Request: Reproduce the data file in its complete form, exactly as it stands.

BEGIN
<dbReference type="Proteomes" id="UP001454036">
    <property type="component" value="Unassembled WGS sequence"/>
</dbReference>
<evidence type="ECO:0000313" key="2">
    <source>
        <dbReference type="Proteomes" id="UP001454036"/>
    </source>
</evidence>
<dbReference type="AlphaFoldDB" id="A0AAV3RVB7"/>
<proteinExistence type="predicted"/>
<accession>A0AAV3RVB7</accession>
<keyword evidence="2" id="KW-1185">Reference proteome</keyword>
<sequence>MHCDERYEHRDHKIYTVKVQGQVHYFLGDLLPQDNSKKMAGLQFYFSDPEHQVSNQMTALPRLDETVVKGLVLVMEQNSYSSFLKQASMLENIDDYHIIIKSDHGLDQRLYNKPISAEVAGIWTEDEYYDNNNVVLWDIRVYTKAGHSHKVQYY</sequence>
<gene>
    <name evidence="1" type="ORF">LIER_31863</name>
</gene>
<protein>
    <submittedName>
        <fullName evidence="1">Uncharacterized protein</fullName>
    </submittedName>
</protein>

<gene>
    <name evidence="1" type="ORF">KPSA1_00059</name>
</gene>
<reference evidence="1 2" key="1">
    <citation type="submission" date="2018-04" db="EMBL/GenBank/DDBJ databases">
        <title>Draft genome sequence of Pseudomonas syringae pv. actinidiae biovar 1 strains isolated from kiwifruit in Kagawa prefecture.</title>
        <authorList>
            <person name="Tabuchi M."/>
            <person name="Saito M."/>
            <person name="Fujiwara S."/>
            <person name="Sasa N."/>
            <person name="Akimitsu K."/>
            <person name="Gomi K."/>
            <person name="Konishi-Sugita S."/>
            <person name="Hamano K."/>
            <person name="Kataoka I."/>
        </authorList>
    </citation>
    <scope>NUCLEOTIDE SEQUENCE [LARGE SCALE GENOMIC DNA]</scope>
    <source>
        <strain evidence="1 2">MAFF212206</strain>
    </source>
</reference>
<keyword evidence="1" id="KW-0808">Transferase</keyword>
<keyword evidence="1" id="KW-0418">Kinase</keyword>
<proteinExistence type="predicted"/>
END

<dbReference type="Proteomes" id="UP001454036">
    <property type="component" value="Unassembled WGS sequence"/>
</dbReference>
<evidence type="ECO:0000313" key="2">
    <source>
        <dbReference type="Proteomes" id="UP001454036"/>
    </source>
</evidence>
<dbReference type="AlphaFoldDB" id="A0AAV3RVB7"/>
<proteinExistence type="predicted"/>
<accession>A0AAV3RVB7</accession>
<keyword evidence="2" id="KW-1185">Reference proteome</keyword>
<sequence>MHCDERYEHRDHKIYTVKVQGQVHYFLGDLLPQDNSKKMAGLQFYFSDPEHQVSNQMTALPRLDETVVKGLVLVMEQNSYSSFLKQASMLENIDDYHIIIKSDHGLDQRLYNKPISAEVAGIWTEDEYYDNNNVVLWDIRVYTKAGHSHKVQYY</sequence>
<gene>
    <name evidence="1" type="ORF">LIER_31863</name>
</gene>
<protein>
    <submittedName>
        <fullName evidence="1">Uncharacterized protein</fullName>
    </submittedName>
</protein>

<gene>
    <name evidence="1" type="ORF">KPSA1_00059</name>
</gene>
<reference evidence="1 2" key="1">
    <citation type="submission" date="2018-04" db="EMBL/GenBank/DDBJ databases">
        <title>Draft genome sequence of Pseudomonas syringae pv. actinidiae biovar 1 strains isolated from kiwifruit in Kagawa prefecture.</title>
        <authorList>
            <person name="Tabuchi M."/>
            <person name="Saito M."/>
            <person name="Fujiwara S."/>
            <person name="Sasa N."/>
            <person name="Akimitsu K."/>
            <person name="Gomi K."/>
            <person name="Konishi-Sugita S."/>
            <person name="Hamano K."/>
            <person name="Kataoka I."/>
        </authorList>
    </citation>
    <scope>NUCLEOTIDE SEQUENCE [LARGE SCALE GENOMIC DNA]</scope>
    <source>
        <strain evidence="1 2">MAFF212206</strain>
    </source>
</reference>
<keyword evidence="1" id="KW-0808">Transferase</keyword>
<keyword evidence="1" id="KW-0418">Kinase</keyword>
<proteinExistence type="predicted"/>